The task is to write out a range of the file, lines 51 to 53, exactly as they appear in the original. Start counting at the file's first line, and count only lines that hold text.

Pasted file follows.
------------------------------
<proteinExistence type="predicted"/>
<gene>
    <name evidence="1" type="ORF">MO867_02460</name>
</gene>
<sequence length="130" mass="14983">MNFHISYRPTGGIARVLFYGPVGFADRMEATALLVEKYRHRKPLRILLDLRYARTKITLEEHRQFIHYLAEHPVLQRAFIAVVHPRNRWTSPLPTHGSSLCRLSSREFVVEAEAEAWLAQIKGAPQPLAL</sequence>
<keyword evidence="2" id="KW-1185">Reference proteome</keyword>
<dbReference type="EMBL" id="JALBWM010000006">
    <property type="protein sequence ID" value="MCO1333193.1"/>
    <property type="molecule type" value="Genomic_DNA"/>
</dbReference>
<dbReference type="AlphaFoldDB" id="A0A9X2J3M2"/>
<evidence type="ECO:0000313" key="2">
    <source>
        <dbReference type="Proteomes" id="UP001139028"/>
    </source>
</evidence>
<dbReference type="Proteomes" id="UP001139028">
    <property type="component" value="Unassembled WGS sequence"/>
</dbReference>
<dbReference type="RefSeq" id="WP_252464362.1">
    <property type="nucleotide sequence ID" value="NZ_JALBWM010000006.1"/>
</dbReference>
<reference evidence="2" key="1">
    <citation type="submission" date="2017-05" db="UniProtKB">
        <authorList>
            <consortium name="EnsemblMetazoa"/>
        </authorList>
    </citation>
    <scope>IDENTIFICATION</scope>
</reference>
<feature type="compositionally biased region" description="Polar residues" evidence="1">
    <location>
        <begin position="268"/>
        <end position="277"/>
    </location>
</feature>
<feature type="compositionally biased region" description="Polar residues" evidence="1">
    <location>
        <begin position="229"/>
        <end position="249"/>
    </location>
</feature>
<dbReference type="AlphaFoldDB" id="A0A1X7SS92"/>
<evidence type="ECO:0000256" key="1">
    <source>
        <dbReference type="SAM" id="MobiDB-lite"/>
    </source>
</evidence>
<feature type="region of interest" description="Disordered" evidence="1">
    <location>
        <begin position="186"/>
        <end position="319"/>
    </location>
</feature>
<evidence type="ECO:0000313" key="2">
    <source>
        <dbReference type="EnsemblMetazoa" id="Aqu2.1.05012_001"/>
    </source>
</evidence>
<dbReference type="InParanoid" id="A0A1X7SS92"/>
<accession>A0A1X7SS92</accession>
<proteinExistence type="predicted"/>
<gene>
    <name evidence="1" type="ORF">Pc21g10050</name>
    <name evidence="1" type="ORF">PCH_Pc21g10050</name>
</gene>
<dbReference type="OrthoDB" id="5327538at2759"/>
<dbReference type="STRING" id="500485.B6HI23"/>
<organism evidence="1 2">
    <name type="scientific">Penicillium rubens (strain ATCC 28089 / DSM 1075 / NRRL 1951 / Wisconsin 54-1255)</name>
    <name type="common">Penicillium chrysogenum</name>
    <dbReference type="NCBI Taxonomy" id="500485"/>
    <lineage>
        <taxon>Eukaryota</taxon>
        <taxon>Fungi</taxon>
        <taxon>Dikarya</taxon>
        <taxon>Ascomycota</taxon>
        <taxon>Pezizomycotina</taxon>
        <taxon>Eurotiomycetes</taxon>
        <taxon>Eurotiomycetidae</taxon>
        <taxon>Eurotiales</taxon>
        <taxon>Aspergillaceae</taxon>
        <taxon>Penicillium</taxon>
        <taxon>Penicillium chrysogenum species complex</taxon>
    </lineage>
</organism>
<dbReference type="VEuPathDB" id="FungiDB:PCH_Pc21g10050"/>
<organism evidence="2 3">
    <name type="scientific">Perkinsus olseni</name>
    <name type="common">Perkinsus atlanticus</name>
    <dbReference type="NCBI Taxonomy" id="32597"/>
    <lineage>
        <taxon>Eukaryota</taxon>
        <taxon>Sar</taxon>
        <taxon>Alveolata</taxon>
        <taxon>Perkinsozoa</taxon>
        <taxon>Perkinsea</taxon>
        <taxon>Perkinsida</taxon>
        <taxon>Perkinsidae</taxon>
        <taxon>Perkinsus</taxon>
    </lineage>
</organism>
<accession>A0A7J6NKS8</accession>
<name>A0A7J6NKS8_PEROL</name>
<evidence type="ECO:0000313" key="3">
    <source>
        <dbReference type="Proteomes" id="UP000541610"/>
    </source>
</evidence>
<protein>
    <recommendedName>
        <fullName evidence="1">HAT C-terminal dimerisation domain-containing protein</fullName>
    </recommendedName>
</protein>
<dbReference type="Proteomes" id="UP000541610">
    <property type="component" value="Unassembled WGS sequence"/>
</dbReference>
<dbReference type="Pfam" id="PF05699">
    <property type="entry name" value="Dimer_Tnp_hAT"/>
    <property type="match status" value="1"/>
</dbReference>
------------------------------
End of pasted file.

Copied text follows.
        <begin position="186"/>
        <end position="319"/>
    </location>